To truly integrate diversity, equity, and inclusion (DEI) into an organization’s DNA, DEI leaders and teams must focus on understanding their organization’s business strategy, challenges, pain points, and successes. This requires DEI leaders to serve as a trusted partner to CEOs in building DEI programs that deliver results for the business and for DEI objectives, while getting leadership buy-in and changing hearts and minds at every level. Earning and keeping a seat at the “table” as a trusted partner and problem-solver is not always simple, but achieving this will make it that much easier to harness the power of historically excluded talent and enable lasting change that makes the organization stronger as a result.
I was recently joined by Scott Nycum, Vice President of Diversity, Inclusion, and Giving at GDIT, for a conversation about going beyond alignment in DEI work and why it’s critical to be in lockstep with senior leadership in advancing DEI goals. I first spent time with Scott at Seramount’s inaugural CDO Collaborative executive retreat, and it was evident that he is extremely strategic and thoughtful in his approach in building a business case for DEI within the organization. It’s not just be about it being the “right thing to do.” You can never lose sight of the fact that you need to continually reinforce the business case if you want to make a lasting impact.
Here are prime examples of how Scott Nycum and the leadership team at GDIT are aligned on DEI progress while driving business goals:
Build a Pipeline for Your Organization’s Future
At Seramount, we often talk about the importance of creating opportunities for rising leaders in an organization, particularly those from historically excluded groups, to demonstrate their business acumen and to be recognized as active problem-solvers to leaders within an organization.
GDIT did just that by creating a Rising Leadership Program that provides development and visibility for mid-level, high-potential leaders with the goal of building a diverse leadership pipeline. But before it could be implemented, Scott had to use his relationship capital with the executive team.
“I had to do my work, canvassing every member, every corner of the organization, and learn what’s going on…How are you contributing to our success? Where is a pain point for you?” said Nycum. By consulting and understanding the business needs of the organization, a program brought to light challenges that this diverse-by-design cohort would study for 12 weeks.
This cohort would then “bring back solutions that our executive team was highly interested in. We were not giving this rising leader program a series of problems that we already knew. We didn’t know how it would end. We gave them the problem at the beginning of 12 weeks, and at the end, they had been on this large diligence exercise, all the while learning leadership and networking and other skills we thought were important to future leadership,” he told me.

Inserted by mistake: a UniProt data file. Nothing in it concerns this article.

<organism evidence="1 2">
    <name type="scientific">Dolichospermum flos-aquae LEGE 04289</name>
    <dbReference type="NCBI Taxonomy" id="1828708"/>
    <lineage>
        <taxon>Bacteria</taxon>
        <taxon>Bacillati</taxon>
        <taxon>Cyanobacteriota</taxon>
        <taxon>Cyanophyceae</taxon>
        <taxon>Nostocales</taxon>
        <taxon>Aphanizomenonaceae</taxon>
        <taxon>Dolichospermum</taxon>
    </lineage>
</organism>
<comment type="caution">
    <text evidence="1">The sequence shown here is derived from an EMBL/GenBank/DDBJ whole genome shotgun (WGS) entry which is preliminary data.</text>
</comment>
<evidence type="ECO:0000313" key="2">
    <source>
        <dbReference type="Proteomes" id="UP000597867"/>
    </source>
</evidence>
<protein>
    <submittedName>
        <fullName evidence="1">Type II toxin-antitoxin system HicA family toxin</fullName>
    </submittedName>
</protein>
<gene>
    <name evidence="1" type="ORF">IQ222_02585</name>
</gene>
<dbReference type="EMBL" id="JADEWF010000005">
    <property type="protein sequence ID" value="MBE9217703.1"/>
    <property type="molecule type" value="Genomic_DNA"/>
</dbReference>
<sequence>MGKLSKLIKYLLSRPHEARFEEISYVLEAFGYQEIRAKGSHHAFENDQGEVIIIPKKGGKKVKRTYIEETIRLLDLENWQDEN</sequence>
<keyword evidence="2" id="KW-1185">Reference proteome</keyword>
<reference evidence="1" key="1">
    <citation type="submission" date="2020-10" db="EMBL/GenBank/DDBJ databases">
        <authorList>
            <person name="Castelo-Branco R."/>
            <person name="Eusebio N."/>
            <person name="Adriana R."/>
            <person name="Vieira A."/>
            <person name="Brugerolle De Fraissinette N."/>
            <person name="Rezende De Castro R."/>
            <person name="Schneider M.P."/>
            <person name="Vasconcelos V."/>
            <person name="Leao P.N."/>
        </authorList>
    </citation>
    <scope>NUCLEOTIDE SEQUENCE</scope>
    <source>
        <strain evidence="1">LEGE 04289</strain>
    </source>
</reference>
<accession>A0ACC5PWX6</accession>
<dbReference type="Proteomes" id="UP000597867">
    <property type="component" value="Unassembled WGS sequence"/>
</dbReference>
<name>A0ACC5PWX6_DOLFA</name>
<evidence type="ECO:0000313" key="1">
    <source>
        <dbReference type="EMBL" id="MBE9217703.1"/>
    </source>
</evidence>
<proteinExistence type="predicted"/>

GDIT now has a pipeline of 50 people who have had this experience by demographics. “They’re two to three times more diverse than our leadership,” Nycum added. Plus, they now have a robust set of solutions that their executive team has been drawing on to strategize how to move forward in the business…accomplishing a couple of things at once that are highly relevant to our future,” said Nycum.
Become a Student of Your Organization and Earn Your Seat at the Table
Integrating DEI into an organization’s business strategy is a two-way conversation between the DEI team and senior leadership. Even when both have the best of intentions, if no connection is made, there can be no progress.
At GDIT, there is a true partnership between the DEI team and its president, Amy Gilliland. Amy is a leader who is focused on building that inclusive culture, but she is also commercial. It’s about both, and she and Scott have a relationship based on mutual respect and trust.
“The relationships we have with each other, particularly our senior leadership and DEI leaders and practitioners, is the space we need to figure out and forge the paths that make sense for our organization. We can’t guess at where we are positioned, and we can’t hope that our leadership will buy in if we can’t have the very deep conversations about the kinds of things that the business or the organization is struggling with or where we have a strength,” explained Nycum.
But having a seat at the table allows GDIT to move the needle even further when it comes to DEI. “I try to instill both for my team: that earning and keeping a seat at the table is our primary responsibility. That helps our strategy take hold,” he said.
Becoming a student of the organization is key. Figure out who drives the strategy, where the funding lives, and who greenlights (or sunsets) programs and priorities, he advised. But it’s about understanding the various issues across the organization and what leaders are facing. “I must keep earning my seat at the table by adding value and meeting at the intersection of my priorities and the other leaders’ priorities,” he said.
Finding that point of intersection and connectivity between what a DEI team is trying to help a leader solve and what they are trying to solve is important, and if you lead with that, you’re not trying to get them to do something you want to have done. You’re trying to solve a problem that they have. Once that is established, a foundation of trust is built. Leaders then become the owners of DEI, and the DEI team becomes the consultant, helping them navigate the dynamic world of DEI.
To gain access to the On-Demand webinar where Scott Nycum and I discussed these important concepts, click here.
Learn More About the CDO Collaborative
To understand if your organization’s DEI priorities are a good match for the CDO Collaborative conversation, please contact Martha Baum.